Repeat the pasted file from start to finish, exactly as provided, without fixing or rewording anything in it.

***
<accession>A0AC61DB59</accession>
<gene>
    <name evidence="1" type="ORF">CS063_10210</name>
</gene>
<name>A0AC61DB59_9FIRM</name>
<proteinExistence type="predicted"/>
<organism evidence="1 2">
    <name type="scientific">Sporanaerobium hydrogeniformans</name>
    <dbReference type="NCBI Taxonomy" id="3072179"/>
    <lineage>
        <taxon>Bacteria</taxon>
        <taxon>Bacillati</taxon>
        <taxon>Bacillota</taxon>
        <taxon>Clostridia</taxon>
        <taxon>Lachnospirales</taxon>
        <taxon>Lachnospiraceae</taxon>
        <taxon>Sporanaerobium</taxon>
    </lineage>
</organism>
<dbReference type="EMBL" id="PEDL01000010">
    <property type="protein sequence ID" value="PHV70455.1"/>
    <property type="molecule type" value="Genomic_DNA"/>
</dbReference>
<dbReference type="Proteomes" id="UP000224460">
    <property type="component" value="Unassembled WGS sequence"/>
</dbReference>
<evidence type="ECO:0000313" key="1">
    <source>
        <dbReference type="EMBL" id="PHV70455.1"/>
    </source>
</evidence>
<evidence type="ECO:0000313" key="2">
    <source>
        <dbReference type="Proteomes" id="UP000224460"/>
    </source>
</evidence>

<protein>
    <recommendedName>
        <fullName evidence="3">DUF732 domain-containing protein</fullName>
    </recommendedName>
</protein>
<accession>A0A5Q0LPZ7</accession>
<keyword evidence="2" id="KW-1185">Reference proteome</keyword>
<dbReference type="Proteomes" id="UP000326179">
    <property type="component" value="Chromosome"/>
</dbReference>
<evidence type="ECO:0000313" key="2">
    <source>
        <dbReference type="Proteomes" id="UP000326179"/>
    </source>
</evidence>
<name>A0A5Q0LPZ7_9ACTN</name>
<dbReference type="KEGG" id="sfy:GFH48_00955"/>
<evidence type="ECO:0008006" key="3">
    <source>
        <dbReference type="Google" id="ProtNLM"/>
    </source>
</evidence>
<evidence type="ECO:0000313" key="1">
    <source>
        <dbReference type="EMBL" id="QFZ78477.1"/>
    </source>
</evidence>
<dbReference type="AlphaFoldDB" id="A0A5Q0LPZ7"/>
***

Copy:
<accession>A0AC61DB59</accession>
<gene>
    <name evidence="1" type="ORF">CS063_10210</name>
</gene>
<name>A0AC61DB59_9FIRM</name>
<proteinExistence type="predicted"/>
<organism evidence="1 2">
    <name type="scientific">Sporanaerobium hydrogeniformans</name>
    <dbReference type="NCBI Taxonomy" id="3072179"/>
    <lineage>
        <taxon>Bacteria</taxon>
        <taxon>Bacillati</taxon>
        <taxon>Bacillota</taxon>
        <taxon>Clostridia</taxon>
        <taxon>Lachnospirales</taxon>
        <taxon>Lachnospiraceae</taxon>
        <taxon>Sporanaerobium</taxon>
    </lineage>
</organism>
<dbReference type="EMBL" id="PEDL01000010">
    <property type="protein sequence ID" value="PHV70455.1"/>
    <property type="molecule type" value="Genomic_DNA"/>
</dbReference>
<dbReference type="Proteomes" id="UP000224460">
    <property type="component" value="Unassembled WGS sequence"/>
</dbReference>
<evidence type="ECO:0000313" key="1">
    <source>
        <dbReference type="EMBL" id="PHV70455.1"/>
    </source>
</evidence>
<evidence type="ECO:0000313" key="2">
    <source>
        <dbReference type="Proteomes" id="UP000224460"/>
    </source>
</evidence>

<protein>
    <recommendedName>
        <fullName evidence="3">DUF732 domain-containing protein</fullName>
    </recommendedName>
</protein>
<accession>A0A5Q0LPZ7</accession>
<keyword evidence="2" id="KW-1185">Reference proteome</keyword>
<dbReference type="Proteomes" id="UP000326179">
    <property type="component" value="Chromosome"/>
</dbReference>
<evidence type="ECO:0000313" key="2">
    <source>
        <dbReference type="Proteomes" id="UP000326179"/>
    </source>
</evidence>
<name>A0A5Q0LPZ7_9ACTN</name>
<dbReference type="KEGG" id="sfy:GFH48_00955"/>
<evidence type="ECO:0008006" key="3">
    <source>
        <dbReference type="Google" id="ProtNLM"/>
    </source>
</evidence>
<evidence type="ECO:0000313" key="1">
    <source>
        <dbReference type="EMBL" id="QFZ78477.1"/>
    </source>
</evidence>
<dbReference type="AlphaFoldDB" id="A0A5Q0LPZ7"/>